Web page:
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Distress vocalizations are fundamental for survival, and both sonic and ultrasonic components of such vocalizations are preserved phylogenetically among many mammals. On this basis, we hypothesized that ultrasonic inaudible components of the acoustic signal might play a heretofore hidden role in humans as well. By investigating the human distress vocalization (infant cry), here we show that, similar to other species, the human infant cry contains ultrasonic components that modulate haemodynamic responses in mothers, without the mother being consciously aware of those modulations. In two studies, we measured the haemodynamic activity in the breasts of mothers while they were exposed to the ultrasonic components of infant cries. Although mothers were not aware of ultrasounds, the presence of the ultrasounds in combination with the audible components increased oxygenated haemoglobin concentration in the mothers' breast region. This modulation was observed only when the body surface was exposed to the ultrasonic components. These findings provide the first evidence indicating that the ultrasonic components of the acoustic signal play a role in human mother-infant interaction.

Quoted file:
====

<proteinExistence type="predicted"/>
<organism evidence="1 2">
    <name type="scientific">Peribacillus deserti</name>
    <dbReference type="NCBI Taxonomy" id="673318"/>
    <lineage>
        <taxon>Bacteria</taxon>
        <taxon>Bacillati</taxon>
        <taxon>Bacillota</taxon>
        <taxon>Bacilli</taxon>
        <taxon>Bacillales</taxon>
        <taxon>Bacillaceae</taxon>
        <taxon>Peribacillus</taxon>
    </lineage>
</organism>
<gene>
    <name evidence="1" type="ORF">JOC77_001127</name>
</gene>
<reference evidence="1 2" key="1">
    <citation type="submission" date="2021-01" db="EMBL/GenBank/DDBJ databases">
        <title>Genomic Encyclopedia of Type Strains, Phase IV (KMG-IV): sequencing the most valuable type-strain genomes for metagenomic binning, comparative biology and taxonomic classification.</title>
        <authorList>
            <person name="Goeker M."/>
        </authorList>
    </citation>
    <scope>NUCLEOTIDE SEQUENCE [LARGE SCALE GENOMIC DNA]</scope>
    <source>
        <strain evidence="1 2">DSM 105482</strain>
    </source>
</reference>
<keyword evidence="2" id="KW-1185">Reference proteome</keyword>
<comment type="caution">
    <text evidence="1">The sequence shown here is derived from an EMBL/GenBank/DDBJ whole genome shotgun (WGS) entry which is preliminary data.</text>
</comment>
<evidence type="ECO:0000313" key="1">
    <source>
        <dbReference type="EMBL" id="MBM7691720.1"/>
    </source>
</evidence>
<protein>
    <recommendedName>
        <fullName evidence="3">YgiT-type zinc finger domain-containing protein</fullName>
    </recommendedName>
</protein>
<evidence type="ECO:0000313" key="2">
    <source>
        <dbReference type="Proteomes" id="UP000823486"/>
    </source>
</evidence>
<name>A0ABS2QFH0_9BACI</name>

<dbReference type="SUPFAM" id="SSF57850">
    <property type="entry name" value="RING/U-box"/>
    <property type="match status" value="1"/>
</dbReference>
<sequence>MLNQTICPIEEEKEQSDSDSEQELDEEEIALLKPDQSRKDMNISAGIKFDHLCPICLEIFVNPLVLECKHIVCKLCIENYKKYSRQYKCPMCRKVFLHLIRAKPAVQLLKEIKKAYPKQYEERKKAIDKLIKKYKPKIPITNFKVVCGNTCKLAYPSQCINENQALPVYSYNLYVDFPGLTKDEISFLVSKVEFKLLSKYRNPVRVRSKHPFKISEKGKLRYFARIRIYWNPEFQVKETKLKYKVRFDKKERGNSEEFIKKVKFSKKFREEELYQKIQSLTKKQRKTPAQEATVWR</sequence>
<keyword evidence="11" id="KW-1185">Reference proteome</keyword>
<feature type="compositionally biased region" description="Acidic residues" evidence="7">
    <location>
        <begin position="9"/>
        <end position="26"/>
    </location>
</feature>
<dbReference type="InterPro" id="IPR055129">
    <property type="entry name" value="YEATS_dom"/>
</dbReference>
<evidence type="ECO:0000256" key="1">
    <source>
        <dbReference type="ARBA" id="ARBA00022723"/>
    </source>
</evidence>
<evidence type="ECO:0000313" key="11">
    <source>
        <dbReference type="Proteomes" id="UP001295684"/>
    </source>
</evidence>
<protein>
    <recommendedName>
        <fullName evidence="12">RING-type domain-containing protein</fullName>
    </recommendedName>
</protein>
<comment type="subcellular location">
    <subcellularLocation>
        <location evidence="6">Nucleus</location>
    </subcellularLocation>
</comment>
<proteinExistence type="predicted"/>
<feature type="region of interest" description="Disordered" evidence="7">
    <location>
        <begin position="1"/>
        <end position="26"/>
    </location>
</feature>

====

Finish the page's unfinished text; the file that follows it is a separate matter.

PMID: 31786800 [PubMed - in process]